washingtonpost.com
Celtics Bring It Home
Boston Rallies in Detroit to Clinch Series, Returns to Finals vs. Lakers : Celtics 89, Pistons 81

By Michael Wilbon
Washington Post Staff Writer
Saturday, May 31, 2008

AUBURN HILLS, Mich., May 30 -- The Boston Celtics were 1-7 on the road in the playoffs when they took the court here Friday night for Game 6. But they were able to win not only their second road game of the playoffs, but come from behind in the fourth quarter to beat the Detroit Pistons and reach the NBA Finals in the process.

"It's kind of surreal," Boston's Kevin Garnett said. "Probably hasn't even hit me yet because we haven't slept in about four days, going on five days now. Going to the Finals, I'm just hoping to get some sleep."

The Celtics demonstrated a tenacity on the road unlike their previous road games this postseason. They managed to defeat the Pistons, 89-81, and in doing so joined the Los Angeles Lakers in the NBA Finals, which will begin Thursday in Boston.

It's the championship series so many basketball fans -- outside of Detroit and San Antonio -- have been hoping for since the playoffs began in mid-April. It will match two franchises that have won 30 of the NBA's 61 league championships. It also will feature plenty of star power, from Kobe Bryant, Phil Jackson and Pau Gasol with the Lakers, to Boston's Big Three of Garnett, Ray Allen and Paul Pierce.

"We're emotionally drained," Garnett said.

Pierce, who outdueled LeBron James in the Celtics' clinching victory over Cleveland in their previous series, led Boston with 27 points. Allen added 17 and Garnett 16.

The Celtics survived a desperate Pistons team, outscoring Detroit 29-13 in the fourth quarter after trailing 68-60 entering the period.

"It was the best fourth quarter we played all playoff long," Pierce said.

The Pistons got early offensive contributions from their battered back court of Chauncey Billups (29 points) and Richard Hamilton (21).

The Celtics held a 29-25 lead 15 minutes into the game primarily because Allen hit five of his eight shots, including 3 of 4 three-pointers for 13 points. Hamilton was playing tight defense on Allen but it didn't seem to matter. And it's not like Allen's points were a luxury, not with Garnett missing eight of his first 10 shots.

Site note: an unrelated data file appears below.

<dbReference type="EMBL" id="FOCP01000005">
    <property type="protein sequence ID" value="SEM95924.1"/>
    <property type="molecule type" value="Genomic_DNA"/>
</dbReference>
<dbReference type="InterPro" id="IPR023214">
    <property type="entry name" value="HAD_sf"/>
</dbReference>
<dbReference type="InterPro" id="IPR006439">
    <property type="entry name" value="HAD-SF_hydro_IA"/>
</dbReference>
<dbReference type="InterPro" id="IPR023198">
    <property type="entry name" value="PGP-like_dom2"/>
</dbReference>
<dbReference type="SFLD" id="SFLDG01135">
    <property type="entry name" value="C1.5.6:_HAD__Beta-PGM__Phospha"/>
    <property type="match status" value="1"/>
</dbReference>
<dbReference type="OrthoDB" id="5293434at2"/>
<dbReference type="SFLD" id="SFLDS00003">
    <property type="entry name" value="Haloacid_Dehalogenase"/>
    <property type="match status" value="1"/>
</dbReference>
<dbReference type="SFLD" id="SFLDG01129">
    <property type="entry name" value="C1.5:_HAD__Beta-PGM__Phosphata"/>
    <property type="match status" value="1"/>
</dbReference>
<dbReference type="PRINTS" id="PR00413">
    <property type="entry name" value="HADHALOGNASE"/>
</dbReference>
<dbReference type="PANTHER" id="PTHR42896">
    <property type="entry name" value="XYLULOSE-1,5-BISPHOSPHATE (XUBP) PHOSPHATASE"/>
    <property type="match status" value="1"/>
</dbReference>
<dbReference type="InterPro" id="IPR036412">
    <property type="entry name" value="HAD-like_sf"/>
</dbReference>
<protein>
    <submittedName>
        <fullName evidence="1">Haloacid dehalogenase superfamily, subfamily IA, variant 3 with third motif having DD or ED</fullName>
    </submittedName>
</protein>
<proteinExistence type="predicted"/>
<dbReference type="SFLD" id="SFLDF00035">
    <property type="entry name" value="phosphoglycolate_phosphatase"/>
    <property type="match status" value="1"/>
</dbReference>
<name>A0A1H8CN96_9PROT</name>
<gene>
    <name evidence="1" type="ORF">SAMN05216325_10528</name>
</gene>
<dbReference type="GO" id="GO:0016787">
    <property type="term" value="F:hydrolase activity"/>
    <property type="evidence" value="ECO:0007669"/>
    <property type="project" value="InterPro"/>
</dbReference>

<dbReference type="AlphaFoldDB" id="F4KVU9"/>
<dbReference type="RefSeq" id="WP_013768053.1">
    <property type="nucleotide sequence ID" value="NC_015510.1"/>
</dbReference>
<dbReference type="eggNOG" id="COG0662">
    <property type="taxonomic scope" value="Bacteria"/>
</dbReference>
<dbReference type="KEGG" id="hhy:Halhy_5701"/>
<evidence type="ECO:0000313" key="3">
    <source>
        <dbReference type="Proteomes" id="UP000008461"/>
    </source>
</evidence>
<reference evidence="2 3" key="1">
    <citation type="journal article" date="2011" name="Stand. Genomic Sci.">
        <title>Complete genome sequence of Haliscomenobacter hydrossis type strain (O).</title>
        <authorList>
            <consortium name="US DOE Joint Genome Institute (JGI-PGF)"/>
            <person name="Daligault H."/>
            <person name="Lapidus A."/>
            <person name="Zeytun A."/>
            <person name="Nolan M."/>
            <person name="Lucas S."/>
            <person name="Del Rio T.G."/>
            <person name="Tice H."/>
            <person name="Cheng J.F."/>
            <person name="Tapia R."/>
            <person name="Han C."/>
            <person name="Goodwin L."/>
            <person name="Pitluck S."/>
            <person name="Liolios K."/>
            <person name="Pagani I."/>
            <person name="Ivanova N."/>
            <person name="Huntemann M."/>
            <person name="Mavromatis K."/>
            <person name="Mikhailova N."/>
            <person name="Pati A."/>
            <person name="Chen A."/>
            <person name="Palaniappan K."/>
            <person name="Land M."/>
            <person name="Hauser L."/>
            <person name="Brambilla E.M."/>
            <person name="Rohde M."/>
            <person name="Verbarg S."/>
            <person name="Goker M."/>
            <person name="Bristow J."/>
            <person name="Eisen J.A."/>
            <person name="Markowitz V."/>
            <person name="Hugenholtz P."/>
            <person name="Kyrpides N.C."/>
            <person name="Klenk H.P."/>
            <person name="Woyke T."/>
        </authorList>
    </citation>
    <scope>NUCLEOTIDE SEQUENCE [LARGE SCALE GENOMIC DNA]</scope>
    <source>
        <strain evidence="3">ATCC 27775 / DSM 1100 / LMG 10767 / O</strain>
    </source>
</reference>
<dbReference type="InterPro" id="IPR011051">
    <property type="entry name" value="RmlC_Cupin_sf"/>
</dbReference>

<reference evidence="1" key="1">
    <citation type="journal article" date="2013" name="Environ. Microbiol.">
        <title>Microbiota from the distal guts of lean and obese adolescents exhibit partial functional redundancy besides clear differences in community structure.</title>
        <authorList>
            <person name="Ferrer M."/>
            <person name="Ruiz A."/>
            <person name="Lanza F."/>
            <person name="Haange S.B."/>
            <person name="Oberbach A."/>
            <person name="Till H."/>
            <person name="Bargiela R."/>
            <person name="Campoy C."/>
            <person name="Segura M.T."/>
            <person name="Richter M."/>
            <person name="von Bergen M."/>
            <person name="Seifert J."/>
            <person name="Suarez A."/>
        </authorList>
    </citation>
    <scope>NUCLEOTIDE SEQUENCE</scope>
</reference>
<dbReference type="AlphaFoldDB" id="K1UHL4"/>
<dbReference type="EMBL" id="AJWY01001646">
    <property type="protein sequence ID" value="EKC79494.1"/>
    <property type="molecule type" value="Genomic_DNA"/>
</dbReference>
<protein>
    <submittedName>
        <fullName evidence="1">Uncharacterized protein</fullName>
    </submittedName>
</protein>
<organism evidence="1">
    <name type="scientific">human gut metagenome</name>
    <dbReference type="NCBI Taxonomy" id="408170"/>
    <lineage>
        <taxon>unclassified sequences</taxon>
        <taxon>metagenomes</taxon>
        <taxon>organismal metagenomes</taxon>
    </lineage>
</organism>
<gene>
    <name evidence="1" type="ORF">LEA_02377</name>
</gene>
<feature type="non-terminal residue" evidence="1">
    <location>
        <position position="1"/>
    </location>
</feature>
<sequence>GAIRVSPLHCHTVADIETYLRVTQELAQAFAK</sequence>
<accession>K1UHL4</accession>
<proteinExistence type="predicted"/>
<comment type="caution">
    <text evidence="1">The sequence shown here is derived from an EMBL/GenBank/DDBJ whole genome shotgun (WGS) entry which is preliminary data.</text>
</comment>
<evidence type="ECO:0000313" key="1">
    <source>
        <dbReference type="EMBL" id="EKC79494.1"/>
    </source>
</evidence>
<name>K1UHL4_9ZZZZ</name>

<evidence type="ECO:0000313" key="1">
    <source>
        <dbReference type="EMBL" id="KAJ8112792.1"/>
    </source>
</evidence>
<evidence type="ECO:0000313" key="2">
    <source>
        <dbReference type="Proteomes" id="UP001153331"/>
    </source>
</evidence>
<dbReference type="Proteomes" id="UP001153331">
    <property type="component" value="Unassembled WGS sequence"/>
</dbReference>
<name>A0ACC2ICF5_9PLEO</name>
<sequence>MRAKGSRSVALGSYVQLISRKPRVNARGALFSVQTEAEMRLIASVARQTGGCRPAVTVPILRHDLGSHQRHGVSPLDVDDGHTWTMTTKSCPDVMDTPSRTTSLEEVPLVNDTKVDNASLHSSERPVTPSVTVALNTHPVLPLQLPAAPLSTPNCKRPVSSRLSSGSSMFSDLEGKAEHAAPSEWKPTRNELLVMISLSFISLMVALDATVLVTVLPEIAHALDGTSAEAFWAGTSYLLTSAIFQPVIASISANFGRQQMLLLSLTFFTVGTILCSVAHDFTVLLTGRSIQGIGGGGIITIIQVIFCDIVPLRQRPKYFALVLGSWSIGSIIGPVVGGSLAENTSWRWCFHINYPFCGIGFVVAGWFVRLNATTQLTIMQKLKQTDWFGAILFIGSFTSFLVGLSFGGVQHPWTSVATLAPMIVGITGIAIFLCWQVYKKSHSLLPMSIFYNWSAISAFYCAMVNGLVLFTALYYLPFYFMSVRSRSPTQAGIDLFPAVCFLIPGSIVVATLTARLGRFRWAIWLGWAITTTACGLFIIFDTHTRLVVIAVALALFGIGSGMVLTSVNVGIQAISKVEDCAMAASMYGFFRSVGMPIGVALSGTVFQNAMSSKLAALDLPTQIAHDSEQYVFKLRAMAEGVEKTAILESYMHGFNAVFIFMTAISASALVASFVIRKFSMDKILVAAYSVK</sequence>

When the playoffs began, Garnett and Pierce, each all-stars multiple times, told ESPN they would favor Allen having the last shot in a critical playoff game on the line. But the worst shooting stretch of Allen's career led to intense questioning as to whether Allen, 32, could still light it up as he had for so many years.

Allen, after scoring 29 points in Boston to lead the Celtics in Game 5 and hitting those threes to stake his team to an early lead in Game 6, looked like himself again. Neither team shot 40 percent in the first half, so points were at a premium. The Celtics held the lead at intermission, 40-37, but the Pistons relied entirely the first 24 minutes on Hamilton and Billups, who combined to score 31 of the team's 37 points.

"This is really tough," Billups said. "We had it, and we didn't get over the hump."

The eye-opening news from the first half was that Rasheed Wallace failed to score a single point, going 0 for 5, and Garnett had four points and one measly rebound. Garnett's frustration might have gotten the best of him early in the third quarter, when he was called for a foul while shoving and trading meaningless elbows with Wallace.

Seconds later, Wallace picked up his fourth foul as well. There was irony in the fact that the two of them had annoyed some of their teammates at the end of Game 5 by engaging in a hug on the court. Pistons veterans Hamilton and Lindsey Hunter were particularly pointed in their criticism of Wallace for fraternizing with the enemy.

The Pistons actually appeared to be better with Wallace on the bench. Tayshaun Prince, who was 0 for 5, scored the moment Wallace took a seat and Billups followed with a three-pointer that tied the game after Detroit had fallen behind by five midway through the third quarter. Suddenly, the Pistons were playing both smarter and harder than the Celtics.

Rajon Rondo was being so decisively outplayed by Billups that Boston Coach Doc Rivers had no choice but to bench his young playmaking guard the final four minutes of the third quarter, by which time Billups had scored 24 points. It wasn't just that Rondo wasn't scoring (3-of-9 shooting) but he was making one lousy decision after another with the basketball, putting the Celtics in a position they didn't want to have to overcome late in such a critical game.

"It was probably the best thing because now we can say we have gone through some stuff and we're still standing," Rivers said.

The Associated Press contributed to this report.

View all comments that have been posted about this article.

© 2008 The Washington Post Company